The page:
Case Update: Court of Appeal considers whether an employer can dismiss an employee for insubordination

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In this Case Update series, I share summaries of recent Malaysian court decisions to explore the current approach taken by the courts when deciding on employment-related issues. You can find all the posts in the series by clicking here, including case updates on other legal areas by TheMalaysianLawyer co-founder Lee Shih.

Insubordination is where an employee wilfully disobeys or ignores an employer’s legitimate instructions. Malaysia’s Industrial Court has established via many previous decisions that insubordination is capable of being a serious misconduct which is sufficient to destroy the employment relationship and justify a dismissal.

However, as is the case for employee misconduct in general, not all instances of insubordination will amount to just cause for an employer to dismiss an employee. The Court of Appeal considered this issue in Ngiam Geok Mooi v. Pacific World Destination East Sdn Bhd [2016] 6 CLJ 395.

Brief facts

The appellant (the Employee) had been employed by the respondent (the Employer) since 1 November 1989. There had been no disciplinary issues with the Employee prior to the actions which led to her dismissal by the Employer on 30 December 2009.

According to the Employer, the Employee —

  1. refused to follow her superior’s instructions to make payment for a corporate expense and make adjustments to the company budget; and
  2. wrote an e-mail saying she would no longer report to the said superior.

The Employee applied for reinstatement at the Industrial Court. The Industrial Court found that the Employee was indeed guilty of insubordination (one act of insubordination, due to the abovementioned email), but that the Employer’s decision to terminate was too harsh, and ordered the Employer to pay compensation and backwages to the Employee.

The Employer applied to the High Court for a judicial review of the Industrial Court’s decision, and the High Court allowed the application and quashed the award of the Industrial Court.

The Employee subsequently appealed to the Court of Appeal.

Sole issue to be considered

The sole issue to be decided by the Court of Appeal was whether the decision to terminate the Employee’s services was proportionate to the proven misconduct.

Findings of the Court

The Court of Appeal stressed the importance of the principle of proportionality, which required the court “to strike an effective balance between the severity of an employee’s conduct and the sanction imposed”.

The Court pointed out the well-settled position in Malaysia that the Industrial Court has jurisdiction to substitute its own view regarding the quantum and/or degree of punishment imposed by an employer on an employee.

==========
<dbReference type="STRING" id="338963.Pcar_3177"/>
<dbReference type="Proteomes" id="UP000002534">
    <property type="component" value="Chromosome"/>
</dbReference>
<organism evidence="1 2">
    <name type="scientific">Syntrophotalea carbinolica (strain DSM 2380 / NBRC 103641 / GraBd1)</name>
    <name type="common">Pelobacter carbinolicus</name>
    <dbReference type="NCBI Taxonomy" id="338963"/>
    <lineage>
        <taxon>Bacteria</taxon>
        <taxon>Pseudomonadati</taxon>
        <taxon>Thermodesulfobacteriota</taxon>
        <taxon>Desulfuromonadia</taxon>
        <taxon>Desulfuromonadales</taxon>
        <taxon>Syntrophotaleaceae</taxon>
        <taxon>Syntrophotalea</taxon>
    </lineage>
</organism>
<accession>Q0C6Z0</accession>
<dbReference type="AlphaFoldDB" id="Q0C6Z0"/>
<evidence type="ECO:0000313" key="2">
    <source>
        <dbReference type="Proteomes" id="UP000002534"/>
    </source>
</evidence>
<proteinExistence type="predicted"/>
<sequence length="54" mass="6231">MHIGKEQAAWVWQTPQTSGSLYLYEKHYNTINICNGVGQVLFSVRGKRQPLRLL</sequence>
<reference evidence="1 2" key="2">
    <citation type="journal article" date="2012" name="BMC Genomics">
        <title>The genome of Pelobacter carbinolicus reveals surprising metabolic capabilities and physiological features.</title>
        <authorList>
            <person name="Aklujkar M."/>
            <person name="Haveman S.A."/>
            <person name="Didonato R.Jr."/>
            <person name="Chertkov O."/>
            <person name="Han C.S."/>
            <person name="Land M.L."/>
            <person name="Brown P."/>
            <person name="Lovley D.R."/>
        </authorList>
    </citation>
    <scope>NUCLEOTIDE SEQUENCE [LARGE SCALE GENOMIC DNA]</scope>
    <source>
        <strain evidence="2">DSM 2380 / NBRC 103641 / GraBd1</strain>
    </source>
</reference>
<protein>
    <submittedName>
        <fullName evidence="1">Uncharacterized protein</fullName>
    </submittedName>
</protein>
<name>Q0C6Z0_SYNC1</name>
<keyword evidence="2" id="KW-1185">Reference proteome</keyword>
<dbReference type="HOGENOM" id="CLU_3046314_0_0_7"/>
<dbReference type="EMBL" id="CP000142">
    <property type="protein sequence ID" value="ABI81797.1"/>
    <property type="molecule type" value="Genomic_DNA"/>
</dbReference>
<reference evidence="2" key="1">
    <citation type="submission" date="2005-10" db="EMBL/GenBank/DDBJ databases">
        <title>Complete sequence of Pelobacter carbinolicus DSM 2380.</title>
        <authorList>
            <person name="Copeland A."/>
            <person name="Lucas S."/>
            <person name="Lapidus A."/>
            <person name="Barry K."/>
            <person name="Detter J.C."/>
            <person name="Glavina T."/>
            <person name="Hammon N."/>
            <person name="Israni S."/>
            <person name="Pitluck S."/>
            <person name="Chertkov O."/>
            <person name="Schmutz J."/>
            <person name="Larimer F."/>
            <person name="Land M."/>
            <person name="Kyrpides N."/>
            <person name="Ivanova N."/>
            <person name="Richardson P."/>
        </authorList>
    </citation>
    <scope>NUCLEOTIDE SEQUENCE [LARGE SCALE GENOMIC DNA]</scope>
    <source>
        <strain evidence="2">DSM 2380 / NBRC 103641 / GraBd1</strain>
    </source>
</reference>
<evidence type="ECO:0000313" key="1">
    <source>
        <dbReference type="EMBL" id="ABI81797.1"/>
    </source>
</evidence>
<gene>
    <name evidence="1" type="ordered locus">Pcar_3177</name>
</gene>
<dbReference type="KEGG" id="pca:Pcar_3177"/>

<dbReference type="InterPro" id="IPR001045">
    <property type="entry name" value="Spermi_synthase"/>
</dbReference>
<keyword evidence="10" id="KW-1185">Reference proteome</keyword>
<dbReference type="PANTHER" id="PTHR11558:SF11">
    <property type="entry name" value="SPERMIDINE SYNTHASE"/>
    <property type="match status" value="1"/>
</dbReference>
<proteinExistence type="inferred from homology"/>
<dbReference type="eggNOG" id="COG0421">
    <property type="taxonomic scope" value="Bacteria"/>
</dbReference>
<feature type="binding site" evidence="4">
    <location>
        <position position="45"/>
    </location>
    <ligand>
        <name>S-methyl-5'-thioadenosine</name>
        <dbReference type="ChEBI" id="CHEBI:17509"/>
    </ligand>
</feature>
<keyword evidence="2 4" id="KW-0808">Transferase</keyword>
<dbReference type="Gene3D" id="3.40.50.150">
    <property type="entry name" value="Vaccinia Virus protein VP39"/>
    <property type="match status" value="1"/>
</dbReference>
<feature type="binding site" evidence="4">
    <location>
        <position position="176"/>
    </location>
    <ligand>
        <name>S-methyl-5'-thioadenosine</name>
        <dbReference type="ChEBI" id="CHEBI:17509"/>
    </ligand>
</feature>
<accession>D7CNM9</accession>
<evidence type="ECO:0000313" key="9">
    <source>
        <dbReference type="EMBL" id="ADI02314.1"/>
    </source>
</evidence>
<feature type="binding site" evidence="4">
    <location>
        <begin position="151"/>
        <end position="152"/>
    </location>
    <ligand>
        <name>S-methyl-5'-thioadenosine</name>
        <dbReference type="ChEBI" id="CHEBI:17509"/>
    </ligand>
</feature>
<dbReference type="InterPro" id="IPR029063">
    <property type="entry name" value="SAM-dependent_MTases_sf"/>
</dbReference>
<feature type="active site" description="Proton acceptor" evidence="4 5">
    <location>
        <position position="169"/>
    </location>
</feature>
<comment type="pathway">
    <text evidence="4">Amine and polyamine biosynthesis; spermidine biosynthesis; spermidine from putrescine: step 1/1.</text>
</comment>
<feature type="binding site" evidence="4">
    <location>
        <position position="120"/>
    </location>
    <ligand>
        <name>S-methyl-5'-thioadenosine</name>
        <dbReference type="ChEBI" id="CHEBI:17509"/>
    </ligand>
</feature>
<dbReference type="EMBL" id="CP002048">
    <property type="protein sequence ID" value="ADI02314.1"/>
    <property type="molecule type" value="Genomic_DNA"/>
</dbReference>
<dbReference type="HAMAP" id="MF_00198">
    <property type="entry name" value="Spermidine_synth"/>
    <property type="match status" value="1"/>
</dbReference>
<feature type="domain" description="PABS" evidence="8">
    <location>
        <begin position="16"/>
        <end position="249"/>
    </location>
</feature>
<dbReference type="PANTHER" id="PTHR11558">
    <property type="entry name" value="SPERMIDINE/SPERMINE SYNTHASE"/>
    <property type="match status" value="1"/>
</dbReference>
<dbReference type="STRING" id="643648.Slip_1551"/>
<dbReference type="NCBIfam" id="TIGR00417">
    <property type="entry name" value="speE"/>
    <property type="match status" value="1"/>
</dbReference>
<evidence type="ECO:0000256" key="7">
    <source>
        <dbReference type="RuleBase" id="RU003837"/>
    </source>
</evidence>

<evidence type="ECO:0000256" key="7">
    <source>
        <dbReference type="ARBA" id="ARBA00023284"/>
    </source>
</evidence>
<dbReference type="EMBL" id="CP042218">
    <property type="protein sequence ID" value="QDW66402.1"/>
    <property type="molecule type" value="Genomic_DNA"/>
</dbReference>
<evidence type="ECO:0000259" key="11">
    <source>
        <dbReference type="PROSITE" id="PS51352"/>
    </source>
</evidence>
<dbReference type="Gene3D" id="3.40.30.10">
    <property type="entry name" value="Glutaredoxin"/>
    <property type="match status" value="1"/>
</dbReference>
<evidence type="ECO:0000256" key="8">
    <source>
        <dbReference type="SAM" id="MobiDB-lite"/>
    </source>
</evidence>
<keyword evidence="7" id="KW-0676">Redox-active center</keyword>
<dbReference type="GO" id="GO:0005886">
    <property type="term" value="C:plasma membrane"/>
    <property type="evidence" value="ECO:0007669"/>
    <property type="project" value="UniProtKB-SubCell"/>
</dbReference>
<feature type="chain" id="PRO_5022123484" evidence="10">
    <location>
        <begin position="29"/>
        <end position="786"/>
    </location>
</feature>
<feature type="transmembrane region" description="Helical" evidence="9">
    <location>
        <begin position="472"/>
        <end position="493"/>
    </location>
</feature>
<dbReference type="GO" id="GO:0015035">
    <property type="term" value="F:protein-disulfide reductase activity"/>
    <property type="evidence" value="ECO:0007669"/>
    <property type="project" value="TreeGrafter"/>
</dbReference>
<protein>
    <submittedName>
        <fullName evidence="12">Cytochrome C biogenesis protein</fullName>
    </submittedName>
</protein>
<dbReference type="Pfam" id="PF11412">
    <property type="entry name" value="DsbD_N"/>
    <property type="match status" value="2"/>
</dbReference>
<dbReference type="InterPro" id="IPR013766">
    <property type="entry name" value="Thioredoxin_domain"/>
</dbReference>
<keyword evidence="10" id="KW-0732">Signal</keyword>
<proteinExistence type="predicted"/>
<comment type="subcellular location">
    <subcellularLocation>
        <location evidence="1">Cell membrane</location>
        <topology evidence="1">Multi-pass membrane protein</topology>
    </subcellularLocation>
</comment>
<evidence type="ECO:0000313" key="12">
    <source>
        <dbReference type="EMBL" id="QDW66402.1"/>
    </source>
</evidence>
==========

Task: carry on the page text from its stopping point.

Applying the proportionality test, the Court of Appeal held that the High Court committed a grave error in interfering with the Industrial Court’s award. The Employer’s decision to dismiss the Employee was unduly harsh and grossly disproportionate to the gravity of the misconduct committed by the Employee, and the Employee had therefore been dismissed without just cause and excuse.

The Court of Appeal justified its decision as follows:

  1. The Employer had worked for the Employer for 20 years.
  2. The Employee had an unblemished employment record.
  3. The Employee was instrumental in setting up the Employer’s headquarters in Penang and the branch office in Kuala Lumpur.
  4. The Employee’s tireless and faithful service to the Employer is evidenced by the profits earned by the Employer.
  5. The Employee had committed a single act of insubordination.
  6. The said insubordination was the Employee’s first misconduct in her long years of service. There was no history of past misconduct; not even a warning was given to her at any point of time.

The Court of Appeal stressed that the management’s prerogative to discipline its employees must be exercised in a manner which is reasonable and fair. Before dismissing an employee, an employer should consider whether a less severe punishment might suffice.

The following award of the Industrial Court was therefore affirmed: Total payment by the Employer to the Employee of RM1,044,480.00, less statutory deductions, calculated as follows:

  • Compensation in lieu of reinstatement of one month’s wages per year of service: RM32,640 x 20 = RM652,800.00.
  • Backwages of 24 months (the maximum pursuant to the Industrial Relations Act): RM32,640 x 24 = RM783,360.00 — but subject to rescaling downwards of 50% for the Employee’s contributory conduct due to the insubordination = RM391,680.00.


I mentioned at the beginning of this case update that insubordination is where an employee wilfully disobeys or ignores an employer’s legitimate instructions. There are two important elements in establishing insubordination:

  1. The employer’s instructions must be lawful and reasonable.
  2. The employee’s disobedience must be wilful — ie not just due to an oversight or negligence.

As evidenced by the current case update, not all insubordination will justify dismissing an employee — the punishment should be proportionate.

Employers should consider the following when deciding on the appropriate disciplinary action for an insubordinate employee:

  • The employee’s disciplinary record. If the employee has a good disciplinary record, a warning is probably more appropriate.
  • Is the intended disciplinary action proportionate to the seriousness of the misconduct? Dismissal is the most severe punishment and should be used only if justified by a serious or recurrent misconduct.

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